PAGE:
Today SERI releases two research reports which highlight the failure of the Johannesburg municipality to pursue just, humane and inclusive regeneration policies in its inner city.
The first of SERI’s two reports – Evictions and Alternative Accommodation in South Africa: An Analysis of the Jurisprudence and Implications for Local Government– responds to the fact that neither property owners nor municipalities have fully come to terms with the significant paradigm shift in the law relating to eviction and urban regeneration. Despite years of litigation and a host of progressive court judgments, which have substantially contributed to the constitutional right of access to adequate housing, municipalities like the City of Johannesburg are still failing to fulfil their duties in relation to evictions and the provision of alternative accommodation. Read the summary of the report here.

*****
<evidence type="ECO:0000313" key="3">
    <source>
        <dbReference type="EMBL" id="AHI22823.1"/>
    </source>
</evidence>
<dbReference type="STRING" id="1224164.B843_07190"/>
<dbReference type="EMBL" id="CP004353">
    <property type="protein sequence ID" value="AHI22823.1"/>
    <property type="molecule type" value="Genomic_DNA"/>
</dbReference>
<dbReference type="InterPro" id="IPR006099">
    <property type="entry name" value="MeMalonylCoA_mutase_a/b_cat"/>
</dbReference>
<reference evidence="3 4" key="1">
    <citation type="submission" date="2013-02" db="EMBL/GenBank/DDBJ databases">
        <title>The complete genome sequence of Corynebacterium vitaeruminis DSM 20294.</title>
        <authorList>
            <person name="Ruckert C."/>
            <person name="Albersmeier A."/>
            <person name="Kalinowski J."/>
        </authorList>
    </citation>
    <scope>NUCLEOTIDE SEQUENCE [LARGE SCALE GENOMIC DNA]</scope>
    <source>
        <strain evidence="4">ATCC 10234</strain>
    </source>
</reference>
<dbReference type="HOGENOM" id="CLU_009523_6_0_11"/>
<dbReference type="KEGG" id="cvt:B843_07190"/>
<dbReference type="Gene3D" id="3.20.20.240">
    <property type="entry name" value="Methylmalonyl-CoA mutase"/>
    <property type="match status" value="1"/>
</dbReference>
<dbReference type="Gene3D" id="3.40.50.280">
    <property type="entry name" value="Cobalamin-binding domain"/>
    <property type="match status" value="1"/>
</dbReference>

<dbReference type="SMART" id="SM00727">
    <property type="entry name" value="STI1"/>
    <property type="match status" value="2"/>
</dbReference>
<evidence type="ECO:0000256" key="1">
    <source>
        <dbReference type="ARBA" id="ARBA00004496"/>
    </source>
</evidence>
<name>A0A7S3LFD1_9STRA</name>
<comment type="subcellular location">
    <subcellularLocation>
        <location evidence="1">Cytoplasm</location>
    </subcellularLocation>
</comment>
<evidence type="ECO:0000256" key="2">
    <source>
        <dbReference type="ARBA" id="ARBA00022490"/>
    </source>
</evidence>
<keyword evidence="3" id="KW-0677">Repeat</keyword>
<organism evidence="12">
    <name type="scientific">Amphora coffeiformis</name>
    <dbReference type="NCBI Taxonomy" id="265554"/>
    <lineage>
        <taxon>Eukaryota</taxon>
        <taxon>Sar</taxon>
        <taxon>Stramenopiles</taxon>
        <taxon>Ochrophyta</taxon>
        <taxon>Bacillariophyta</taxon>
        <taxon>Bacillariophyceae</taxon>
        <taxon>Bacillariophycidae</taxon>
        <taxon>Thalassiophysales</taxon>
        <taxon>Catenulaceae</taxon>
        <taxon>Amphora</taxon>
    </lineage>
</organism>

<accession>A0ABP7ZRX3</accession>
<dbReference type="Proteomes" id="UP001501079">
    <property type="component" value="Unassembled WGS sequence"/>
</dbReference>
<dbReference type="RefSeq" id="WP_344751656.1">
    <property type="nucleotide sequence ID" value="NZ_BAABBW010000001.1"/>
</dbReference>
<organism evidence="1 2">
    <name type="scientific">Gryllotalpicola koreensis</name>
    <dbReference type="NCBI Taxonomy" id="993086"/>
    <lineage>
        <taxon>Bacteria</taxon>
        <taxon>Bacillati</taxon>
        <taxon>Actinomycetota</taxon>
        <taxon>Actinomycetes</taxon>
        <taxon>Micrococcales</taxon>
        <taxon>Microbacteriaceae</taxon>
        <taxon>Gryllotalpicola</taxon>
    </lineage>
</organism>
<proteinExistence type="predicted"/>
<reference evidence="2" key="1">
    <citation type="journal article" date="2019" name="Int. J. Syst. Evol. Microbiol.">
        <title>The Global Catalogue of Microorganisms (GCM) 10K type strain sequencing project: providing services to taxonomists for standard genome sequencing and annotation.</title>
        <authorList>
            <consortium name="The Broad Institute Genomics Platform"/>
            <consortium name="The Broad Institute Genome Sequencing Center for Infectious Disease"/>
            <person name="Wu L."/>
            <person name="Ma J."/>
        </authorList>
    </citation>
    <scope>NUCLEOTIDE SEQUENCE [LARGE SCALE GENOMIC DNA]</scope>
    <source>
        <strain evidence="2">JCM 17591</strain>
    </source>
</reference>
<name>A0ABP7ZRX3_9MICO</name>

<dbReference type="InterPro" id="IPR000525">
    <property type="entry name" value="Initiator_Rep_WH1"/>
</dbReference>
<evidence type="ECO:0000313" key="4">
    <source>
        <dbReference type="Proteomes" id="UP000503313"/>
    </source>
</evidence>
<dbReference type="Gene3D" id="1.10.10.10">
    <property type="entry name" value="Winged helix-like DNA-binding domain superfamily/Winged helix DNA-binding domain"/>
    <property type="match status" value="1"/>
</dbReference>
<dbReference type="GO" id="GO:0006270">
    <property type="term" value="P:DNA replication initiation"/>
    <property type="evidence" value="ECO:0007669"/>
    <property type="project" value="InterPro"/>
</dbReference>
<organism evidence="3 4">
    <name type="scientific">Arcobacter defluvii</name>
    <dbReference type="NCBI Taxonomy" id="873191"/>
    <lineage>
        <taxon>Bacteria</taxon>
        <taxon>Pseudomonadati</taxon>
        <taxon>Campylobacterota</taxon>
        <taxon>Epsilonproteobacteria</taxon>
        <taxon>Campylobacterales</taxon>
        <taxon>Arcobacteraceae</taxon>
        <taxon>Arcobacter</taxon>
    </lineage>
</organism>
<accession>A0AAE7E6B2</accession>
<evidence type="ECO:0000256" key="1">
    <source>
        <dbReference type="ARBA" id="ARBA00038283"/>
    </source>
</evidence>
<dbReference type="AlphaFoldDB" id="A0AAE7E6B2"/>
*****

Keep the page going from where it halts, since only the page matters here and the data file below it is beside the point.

The second SERI report – Minding the Gap: An Analysis of the Supply of and Demand for Low-Income Rental Accommodation in Inner City Johannesburg – shows that, there are few formal housing options available to low-income and poor inner city residents. The private rental market does not supply anything that is affordable. Although there are a few institutions providing social housing at lower rentals, these institutions are extremely oversubscribed. According to the 2011 Census, almost half the households – consisting of approximately 122 000 people – living in the inner city earn less than R3 200 per month. These households can afford rent of R900 or less per month. The report concludes that there is almost no rental housing available to people in this income bracket. This means that large numbers of poor people have to live in squalid slum-like conditions for want of anything better. Read the summary of the report here.
However, the City’s urban regeneration policies actively promote the eviction of poor people from urban slums, assuming that alternative housing options exist. “Minding the Gap” shows that this is a false assumption, and that the City is simply not acting to provide viable alternatives to slum conditions for the urban poor. The City can do better. The report shows that, using a fraction of its budget surplus, the City could, in the next few years, eliminate the inner city housing crisis. The City just has to want to do it.